Robinson Cano, 3.9 WAR

I'll take the under here. Cano has started slow in each of the past two seasons, and sports hernia surgery—surgery going in to fix injuries to both his right and left side—could have some lingering effects. I think he stays well clear of the 2.1 fWAR he put up last year, but a touch below the nearly 4-win campaign ZiPS projects him to have.

Nelson Cruz, 2.9 WAR

I'm sorry, that's another push. That total feels about right and, ideally, what we're looking for is basically David Ortiz's 2015—a ton of DH time, a 140ish wRC+ and then close to 3 fWAR. It sounds like Nelson Cruz is going to play more time in the field than people would like, and that may skew the value a bit, but this projection looks close to where I'd expect him to end up.

Leonys Martin, 2.5 WAR

It would be great to get two and a half wins out of Martin, and that seems more than possible considering he was at 2.9 and 3.5 in his other two full seasons. Still, I'm pulled more towards the under and could see him end up closer to the 2-win range. The defense will be there, but after a .264 OBP last year, the bat has to bounce back quite a bit.

Ketel Marte, 2.3 WAR

While, like with Martin in center, this looks like the spot where things could possibly go full Zunino, I'd give this a push. Even though it's his first full season, and he's bound for some regression off of last year, something in the neighborhood of two and a half wins seems reasonable. For reference, last year he was on more than a four-win pace.

Seth Smith, 1.5 WAR

Over, as he gets back to two wins again. Maybe the decline's coming, and this 1.5 number would be reasonable, but even at 33 he should be able to hold off serious issues for at least another season.

Chris Iannetta, 1.4 WAR

Over. Last year was atrocious, but 2016 Chris Iannetta can be at least as valuable as 2014 Mike Zunino, who came in at 1.8 fWAR. So, he won't be over by much—certainly not all the way back to his three-win campaign of 2014—but he's capable of clearing this by a slim margin.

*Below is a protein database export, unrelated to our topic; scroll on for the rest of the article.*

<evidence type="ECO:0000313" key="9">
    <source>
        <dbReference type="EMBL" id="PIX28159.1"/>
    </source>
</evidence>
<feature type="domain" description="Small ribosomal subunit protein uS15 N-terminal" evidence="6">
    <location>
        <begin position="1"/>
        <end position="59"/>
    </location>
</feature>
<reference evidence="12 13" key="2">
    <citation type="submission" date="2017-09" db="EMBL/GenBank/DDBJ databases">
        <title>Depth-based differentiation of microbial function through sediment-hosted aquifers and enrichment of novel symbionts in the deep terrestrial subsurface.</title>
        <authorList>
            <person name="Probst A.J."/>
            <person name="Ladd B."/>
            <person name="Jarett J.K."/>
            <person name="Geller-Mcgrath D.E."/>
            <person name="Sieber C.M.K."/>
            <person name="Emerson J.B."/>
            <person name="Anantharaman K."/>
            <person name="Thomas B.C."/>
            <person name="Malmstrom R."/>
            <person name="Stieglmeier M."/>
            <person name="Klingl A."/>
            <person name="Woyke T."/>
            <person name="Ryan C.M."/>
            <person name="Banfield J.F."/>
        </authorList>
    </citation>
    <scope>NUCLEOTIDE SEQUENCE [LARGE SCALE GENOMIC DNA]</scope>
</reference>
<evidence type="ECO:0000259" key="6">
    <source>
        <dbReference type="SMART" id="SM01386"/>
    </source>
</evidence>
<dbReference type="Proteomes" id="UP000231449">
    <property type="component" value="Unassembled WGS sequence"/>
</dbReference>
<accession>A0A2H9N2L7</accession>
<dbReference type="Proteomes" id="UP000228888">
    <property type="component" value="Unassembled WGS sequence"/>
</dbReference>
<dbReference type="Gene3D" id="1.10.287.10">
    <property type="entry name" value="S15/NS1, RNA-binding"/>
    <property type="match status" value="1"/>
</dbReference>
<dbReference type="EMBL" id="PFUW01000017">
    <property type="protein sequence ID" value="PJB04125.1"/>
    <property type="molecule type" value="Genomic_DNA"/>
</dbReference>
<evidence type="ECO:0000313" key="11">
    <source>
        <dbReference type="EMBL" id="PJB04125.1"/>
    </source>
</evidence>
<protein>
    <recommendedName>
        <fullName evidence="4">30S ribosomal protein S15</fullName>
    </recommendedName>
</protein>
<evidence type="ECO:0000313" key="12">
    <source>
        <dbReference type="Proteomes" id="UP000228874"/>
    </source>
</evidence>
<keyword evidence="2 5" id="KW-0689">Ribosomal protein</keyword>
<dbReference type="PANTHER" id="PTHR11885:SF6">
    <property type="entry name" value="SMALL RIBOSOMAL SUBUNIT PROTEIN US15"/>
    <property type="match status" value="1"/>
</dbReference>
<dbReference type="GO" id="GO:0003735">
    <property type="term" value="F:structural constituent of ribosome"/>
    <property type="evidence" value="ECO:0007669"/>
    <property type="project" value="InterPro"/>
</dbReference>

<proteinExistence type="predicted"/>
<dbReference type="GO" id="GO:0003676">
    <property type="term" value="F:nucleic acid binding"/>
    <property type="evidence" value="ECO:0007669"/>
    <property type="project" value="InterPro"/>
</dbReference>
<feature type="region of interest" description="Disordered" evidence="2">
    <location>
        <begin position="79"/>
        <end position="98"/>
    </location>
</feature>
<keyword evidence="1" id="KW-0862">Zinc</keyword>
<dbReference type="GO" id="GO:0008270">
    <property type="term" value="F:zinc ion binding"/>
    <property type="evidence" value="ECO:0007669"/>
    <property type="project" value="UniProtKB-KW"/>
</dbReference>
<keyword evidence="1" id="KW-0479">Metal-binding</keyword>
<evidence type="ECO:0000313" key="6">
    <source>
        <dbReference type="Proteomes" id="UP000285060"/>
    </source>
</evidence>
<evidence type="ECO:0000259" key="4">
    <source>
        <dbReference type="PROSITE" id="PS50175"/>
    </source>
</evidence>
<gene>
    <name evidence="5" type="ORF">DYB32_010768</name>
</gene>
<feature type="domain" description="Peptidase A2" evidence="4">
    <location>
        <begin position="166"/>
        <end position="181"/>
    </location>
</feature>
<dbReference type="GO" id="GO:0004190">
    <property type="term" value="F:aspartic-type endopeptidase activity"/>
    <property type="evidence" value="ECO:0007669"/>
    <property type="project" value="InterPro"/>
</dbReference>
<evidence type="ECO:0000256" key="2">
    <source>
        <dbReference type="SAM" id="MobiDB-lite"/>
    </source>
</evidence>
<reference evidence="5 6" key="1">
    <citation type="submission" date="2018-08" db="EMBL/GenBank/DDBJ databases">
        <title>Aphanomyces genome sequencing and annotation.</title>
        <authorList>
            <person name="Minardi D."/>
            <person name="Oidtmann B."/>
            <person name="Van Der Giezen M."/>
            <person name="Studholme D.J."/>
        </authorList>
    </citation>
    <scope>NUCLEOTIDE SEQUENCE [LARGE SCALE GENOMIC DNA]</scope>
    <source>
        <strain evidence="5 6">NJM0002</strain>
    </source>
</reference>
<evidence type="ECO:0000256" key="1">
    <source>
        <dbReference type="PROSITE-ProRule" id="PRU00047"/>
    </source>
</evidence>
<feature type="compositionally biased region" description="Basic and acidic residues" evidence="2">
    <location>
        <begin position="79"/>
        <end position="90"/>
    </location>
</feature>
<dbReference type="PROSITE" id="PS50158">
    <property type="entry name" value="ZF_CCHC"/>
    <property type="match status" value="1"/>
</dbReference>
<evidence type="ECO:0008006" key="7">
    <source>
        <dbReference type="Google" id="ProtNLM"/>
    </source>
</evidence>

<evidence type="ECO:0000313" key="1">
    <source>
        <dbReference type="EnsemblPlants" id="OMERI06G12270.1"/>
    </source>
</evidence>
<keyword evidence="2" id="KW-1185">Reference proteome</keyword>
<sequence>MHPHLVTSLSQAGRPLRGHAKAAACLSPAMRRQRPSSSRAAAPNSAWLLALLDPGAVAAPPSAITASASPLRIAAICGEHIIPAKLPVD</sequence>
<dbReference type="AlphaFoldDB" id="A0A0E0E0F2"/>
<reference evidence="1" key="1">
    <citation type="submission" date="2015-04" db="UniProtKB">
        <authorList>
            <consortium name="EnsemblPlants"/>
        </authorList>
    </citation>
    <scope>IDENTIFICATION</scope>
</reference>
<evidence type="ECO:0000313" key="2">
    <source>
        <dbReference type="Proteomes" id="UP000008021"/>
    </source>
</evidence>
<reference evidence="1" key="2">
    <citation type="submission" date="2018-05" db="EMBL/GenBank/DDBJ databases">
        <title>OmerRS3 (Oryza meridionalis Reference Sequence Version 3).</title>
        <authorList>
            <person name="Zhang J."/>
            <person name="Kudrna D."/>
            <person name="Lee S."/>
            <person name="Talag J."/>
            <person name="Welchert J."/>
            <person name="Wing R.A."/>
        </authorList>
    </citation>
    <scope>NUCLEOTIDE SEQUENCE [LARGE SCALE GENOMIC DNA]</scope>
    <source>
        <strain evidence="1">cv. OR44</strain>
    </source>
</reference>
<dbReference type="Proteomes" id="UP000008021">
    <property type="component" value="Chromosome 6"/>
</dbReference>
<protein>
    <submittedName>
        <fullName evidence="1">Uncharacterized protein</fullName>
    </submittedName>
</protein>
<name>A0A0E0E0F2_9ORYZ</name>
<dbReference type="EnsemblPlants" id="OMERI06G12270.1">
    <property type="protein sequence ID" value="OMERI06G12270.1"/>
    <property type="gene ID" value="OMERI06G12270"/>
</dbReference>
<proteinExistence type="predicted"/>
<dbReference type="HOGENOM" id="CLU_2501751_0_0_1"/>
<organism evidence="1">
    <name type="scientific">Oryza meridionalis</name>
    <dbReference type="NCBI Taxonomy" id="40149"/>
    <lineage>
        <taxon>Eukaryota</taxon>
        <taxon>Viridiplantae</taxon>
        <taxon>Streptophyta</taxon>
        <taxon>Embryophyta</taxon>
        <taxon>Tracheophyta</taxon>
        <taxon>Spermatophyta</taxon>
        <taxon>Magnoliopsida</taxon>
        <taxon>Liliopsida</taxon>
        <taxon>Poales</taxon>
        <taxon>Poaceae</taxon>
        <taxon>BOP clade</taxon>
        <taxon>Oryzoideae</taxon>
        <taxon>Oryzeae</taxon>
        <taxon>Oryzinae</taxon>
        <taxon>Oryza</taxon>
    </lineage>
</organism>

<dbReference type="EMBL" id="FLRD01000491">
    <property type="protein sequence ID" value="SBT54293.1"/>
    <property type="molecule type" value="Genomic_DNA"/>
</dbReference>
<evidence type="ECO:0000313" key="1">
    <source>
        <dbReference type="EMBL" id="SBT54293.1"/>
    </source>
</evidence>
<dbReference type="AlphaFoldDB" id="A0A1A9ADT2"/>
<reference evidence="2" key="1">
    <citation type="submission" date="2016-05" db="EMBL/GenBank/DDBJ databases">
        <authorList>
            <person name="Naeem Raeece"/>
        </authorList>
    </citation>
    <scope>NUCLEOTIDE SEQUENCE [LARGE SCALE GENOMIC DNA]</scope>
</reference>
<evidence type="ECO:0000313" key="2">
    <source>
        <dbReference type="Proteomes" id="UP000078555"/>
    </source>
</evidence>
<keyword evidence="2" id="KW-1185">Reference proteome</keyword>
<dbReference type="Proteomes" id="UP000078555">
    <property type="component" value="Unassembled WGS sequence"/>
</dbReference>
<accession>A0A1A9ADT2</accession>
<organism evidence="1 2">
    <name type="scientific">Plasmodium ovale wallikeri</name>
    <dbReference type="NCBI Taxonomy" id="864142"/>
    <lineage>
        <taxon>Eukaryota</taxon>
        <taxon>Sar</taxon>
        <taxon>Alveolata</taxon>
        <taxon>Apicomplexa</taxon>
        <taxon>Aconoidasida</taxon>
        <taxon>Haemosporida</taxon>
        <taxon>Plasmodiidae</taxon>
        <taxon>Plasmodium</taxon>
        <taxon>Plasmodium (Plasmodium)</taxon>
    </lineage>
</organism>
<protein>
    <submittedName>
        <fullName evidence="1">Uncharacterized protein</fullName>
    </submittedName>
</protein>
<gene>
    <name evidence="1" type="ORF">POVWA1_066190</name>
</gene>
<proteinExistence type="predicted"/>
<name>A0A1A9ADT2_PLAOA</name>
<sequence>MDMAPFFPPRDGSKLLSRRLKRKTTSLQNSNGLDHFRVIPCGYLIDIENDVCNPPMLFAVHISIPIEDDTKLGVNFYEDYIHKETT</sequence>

Nori Aoki, 1.2 WAR

If it weren't for how last year ended, I'd go over, but as it is it's a push. Aoki has been a lock for at least a win and a half as a major leaguer, and putting two-plus in half his seasons, but concussions are serious and the effects can linger. It's going to be something to watch early on.

Adam Lind, 1.1 WAR

I'd take the over. He's had some seasons down at this range and below, but in each of the bast three years he's cleared 1.5 wins—with a full 2.2 last year. ZiPS has him down for a 110 OPS+, which would be his lowest by 10+ points in three seasons. There is some decline, but I don't think it will be to this degree.

The bench

Chris Taylor, 2.1 WAR

Under. Even though I expect Taylor to nab that utility role in the spring, I don't think he's getting the 500+ PAs projected for him. I hope he's not getting those, even though I am optimistic this regime change has a serious impact on his fortunes.

Franklin Gutierrez, 1.0 WAR

Maybe it's blind optimisim, but I'm taking the over. It all comes down to health, but if Guti has gotten his to a manageable level, the role he's in serves him perfectly and he can clear this projection, which includes just a 101 OPS+.

Steve Clevenger, 0.6 WAR

Push? It's hard to say, really. I certainly wouldn't expect much more than this.

Jesus Montero, 0.2 WAR

Again, it's probably just optimism, but I'm taking the over. Maybe they find a veteran bat who's willing to fill this role, but I'm interesting to see him get a crack at it as I think he can clear the 102 OPS+ projected for him.

The bullpen

All of it, ~2 WAR

It really isn't worth going through this one by one, but the total here looks like it'd be down in the bottom third of the league based on the totals from 2015. I'd take the over on that. While I don't expect them to be great, I think they can be at least average.


So that's your ball club. Honestly, after last year's debacle, there's some level of comfort in going back to projections that say "the Mariners aren't bad, and with some luck they could be pretty decent" as opposed to being one of the best teams in the league. This looks more like 2014, when they projected to be a touch above .500 with potential to find some extra wins scattered around the roster. That was a pretty fun year, and this one has the potential to be too.